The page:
• horse;
  • thrombosis;
  • sepsis;
  • coagulopathy;
  • endotoxaemia;
  • thrombocytopenia


A hypercoagulable condition and poor perfusion to distal extremities might occur during equine endotoxaemic or septic shock, which could cause thrombosis of limb arteries. In our review, thrombosis occurred in neonatal foals in association with Gram-negative bacteraemia. In 3 olderfoals and adults, thrombosis was associated with inflammatory bowel disease, diarrhoea and toxaemia. All patients had been treated with broad-spectrum antibiotics, nonsteroidal anti-inflammatory drugs and i.v. crystalloid solutions. Two horses received i.v. hyperimmune plasma. A generalised coagulopathy was not suspected prior to clinical signs of distal limb necrosis, although thrombocytopenia occurred in 4 of the 5 cases at the time of, or shortly before, thrombosis. Thrombocytopenia, possibly due to platelets adherence to exposed subendothelial collagen, which induces contact activation of the intrinsic coagulation pathway, has been described in endotoxaemic horses and foals with gastrointestinal infectious or inflammatory diseases and disseminated intravascular coagulation.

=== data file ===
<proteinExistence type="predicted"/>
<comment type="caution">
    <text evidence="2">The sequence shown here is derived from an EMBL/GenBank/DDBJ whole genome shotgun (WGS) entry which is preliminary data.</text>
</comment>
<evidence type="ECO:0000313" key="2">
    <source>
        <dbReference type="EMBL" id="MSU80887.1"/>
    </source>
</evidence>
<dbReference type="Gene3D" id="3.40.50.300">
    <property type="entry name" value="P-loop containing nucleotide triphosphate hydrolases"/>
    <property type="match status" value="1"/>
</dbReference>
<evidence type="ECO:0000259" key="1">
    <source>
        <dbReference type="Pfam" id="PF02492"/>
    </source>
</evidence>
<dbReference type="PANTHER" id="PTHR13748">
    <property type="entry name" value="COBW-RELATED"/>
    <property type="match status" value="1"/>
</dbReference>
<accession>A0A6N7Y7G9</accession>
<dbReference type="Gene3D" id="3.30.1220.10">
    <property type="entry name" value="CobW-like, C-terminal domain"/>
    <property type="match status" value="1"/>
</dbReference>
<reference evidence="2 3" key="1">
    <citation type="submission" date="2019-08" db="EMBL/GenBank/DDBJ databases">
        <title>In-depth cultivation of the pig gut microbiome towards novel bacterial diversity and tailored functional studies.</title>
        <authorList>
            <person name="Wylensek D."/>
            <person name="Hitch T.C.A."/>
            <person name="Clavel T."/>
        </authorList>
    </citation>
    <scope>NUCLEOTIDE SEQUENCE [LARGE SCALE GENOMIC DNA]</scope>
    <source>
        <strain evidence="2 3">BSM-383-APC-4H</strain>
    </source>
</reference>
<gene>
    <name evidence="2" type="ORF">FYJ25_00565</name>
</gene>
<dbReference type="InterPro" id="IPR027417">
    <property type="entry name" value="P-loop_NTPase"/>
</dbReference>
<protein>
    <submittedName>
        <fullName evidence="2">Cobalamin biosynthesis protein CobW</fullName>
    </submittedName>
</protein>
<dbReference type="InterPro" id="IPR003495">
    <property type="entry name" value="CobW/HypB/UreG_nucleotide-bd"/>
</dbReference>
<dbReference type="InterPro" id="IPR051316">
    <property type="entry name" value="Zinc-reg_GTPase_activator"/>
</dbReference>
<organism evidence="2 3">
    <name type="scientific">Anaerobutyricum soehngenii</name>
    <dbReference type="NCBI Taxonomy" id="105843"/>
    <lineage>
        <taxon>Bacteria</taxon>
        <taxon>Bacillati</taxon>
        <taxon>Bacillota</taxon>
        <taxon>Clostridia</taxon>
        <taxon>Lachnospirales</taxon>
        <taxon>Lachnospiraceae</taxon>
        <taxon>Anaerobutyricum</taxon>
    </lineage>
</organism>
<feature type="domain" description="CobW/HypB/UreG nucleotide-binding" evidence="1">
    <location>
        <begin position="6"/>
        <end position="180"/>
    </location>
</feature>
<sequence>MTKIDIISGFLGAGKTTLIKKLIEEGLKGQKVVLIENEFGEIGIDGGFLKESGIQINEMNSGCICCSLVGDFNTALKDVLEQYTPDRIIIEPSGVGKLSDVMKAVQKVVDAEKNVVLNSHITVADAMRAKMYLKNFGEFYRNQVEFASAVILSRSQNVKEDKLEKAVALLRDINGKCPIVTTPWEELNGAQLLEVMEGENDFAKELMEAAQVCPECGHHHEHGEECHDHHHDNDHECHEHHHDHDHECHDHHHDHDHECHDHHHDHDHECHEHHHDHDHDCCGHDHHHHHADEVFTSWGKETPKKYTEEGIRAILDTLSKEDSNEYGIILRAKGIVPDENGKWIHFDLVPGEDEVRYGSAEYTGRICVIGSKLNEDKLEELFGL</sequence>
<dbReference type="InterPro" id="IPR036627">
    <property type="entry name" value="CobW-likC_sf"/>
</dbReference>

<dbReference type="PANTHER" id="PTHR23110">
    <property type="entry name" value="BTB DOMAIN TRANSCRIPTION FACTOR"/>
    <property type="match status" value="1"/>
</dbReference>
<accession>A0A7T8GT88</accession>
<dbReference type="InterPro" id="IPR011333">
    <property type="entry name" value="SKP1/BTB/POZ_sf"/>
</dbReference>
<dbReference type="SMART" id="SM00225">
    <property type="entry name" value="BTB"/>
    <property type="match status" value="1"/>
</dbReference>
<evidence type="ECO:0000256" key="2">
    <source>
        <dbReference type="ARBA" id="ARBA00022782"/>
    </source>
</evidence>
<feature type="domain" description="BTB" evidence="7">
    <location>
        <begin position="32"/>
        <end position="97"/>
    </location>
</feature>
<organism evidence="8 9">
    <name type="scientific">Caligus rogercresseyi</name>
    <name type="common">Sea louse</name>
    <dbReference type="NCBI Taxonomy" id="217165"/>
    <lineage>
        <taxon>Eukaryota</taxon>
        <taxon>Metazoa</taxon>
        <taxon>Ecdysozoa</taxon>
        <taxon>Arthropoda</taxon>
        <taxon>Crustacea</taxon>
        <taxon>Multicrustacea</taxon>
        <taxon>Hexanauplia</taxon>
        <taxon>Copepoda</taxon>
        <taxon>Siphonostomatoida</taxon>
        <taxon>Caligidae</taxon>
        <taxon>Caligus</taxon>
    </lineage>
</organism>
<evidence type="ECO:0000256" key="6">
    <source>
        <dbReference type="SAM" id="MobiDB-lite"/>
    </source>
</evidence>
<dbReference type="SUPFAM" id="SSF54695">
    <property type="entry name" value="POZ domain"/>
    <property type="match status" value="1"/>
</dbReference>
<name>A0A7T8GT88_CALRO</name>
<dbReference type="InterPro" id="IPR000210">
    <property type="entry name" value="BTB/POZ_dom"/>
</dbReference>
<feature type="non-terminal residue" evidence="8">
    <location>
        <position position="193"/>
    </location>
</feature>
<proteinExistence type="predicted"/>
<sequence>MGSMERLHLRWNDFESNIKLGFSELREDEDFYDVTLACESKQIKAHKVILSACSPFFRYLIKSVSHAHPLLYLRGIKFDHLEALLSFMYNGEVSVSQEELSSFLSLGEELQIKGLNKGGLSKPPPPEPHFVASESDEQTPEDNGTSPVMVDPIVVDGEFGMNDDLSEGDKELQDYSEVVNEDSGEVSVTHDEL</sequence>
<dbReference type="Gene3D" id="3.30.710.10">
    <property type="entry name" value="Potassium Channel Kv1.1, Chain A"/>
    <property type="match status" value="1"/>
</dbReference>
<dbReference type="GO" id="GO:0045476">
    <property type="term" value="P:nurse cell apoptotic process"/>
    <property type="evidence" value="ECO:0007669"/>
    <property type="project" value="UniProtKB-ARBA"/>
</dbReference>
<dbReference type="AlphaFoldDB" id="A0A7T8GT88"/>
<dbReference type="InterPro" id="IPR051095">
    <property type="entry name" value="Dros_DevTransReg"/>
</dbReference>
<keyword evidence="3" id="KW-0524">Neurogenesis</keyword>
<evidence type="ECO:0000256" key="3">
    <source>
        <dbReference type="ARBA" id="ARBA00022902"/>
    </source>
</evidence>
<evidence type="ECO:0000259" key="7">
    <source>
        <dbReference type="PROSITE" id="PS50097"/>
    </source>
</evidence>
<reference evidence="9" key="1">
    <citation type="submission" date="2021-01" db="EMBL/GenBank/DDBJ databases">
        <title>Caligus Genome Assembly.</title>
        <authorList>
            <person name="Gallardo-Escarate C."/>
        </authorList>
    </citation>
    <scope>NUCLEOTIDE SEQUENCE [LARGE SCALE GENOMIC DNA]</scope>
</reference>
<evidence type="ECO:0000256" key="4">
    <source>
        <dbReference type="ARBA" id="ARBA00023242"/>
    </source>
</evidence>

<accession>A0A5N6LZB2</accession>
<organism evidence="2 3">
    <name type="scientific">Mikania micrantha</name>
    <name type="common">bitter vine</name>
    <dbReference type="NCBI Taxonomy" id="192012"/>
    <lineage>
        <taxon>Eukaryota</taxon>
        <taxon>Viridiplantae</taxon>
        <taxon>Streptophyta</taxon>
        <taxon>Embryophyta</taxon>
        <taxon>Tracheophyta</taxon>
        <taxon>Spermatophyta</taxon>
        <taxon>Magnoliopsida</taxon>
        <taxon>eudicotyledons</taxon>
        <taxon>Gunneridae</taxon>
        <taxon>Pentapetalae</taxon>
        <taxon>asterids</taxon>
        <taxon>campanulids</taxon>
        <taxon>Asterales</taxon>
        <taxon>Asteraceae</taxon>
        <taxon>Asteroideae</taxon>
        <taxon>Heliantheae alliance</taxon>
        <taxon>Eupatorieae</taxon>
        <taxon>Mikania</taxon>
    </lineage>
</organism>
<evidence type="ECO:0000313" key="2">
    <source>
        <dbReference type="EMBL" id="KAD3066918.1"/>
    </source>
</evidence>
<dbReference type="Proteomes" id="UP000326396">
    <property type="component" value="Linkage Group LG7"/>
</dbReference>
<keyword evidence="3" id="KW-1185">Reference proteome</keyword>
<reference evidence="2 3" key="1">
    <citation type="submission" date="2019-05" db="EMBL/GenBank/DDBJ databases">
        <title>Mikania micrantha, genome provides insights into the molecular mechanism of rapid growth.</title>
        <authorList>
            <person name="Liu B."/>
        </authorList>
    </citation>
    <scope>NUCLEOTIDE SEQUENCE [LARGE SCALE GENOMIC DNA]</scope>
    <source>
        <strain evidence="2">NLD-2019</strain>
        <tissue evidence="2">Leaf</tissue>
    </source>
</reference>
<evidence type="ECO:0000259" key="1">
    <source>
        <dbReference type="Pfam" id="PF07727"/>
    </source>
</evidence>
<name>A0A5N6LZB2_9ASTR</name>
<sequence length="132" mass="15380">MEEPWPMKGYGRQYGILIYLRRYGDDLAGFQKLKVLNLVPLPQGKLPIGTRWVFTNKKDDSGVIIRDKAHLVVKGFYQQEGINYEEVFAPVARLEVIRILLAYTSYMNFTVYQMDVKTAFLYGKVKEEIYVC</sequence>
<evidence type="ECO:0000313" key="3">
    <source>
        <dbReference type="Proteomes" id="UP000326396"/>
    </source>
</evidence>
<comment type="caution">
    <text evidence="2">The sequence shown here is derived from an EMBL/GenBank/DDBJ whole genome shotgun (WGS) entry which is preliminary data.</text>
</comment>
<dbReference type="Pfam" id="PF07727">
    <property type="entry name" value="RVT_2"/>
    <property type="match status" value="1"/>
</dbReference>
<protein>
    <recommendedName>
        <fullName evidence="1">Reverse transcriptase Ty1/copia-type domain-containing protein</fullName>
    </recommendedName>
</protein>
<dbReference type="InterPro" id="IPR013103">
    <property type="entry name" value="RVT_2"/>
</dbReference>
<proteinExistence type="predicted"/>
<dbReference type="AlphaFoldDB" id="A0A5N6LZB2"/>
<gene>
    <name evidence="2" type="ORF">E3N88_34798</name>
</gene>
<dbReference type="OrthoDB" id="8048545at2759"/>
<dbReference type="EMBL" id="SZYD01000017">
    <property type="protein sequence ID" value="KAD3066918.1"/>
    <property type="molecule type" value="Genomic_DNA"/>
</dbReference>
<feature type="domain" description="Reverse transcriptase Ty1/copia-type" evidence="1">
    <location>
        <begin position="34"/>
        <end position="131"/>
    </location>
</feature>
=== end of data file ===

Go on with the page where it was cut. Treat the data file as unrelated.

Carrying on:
Activation of procoagulants by endotoxins, decreased blood flow to the limbs and endothelial damage, may have been responsible for a hypercoagulable condition leading to thrombosis in these 5 cases. The 3 enterocolitis patients may have had increased risk of thrombosis because of loss of antithrombin III, haemoconcentration and acidosis.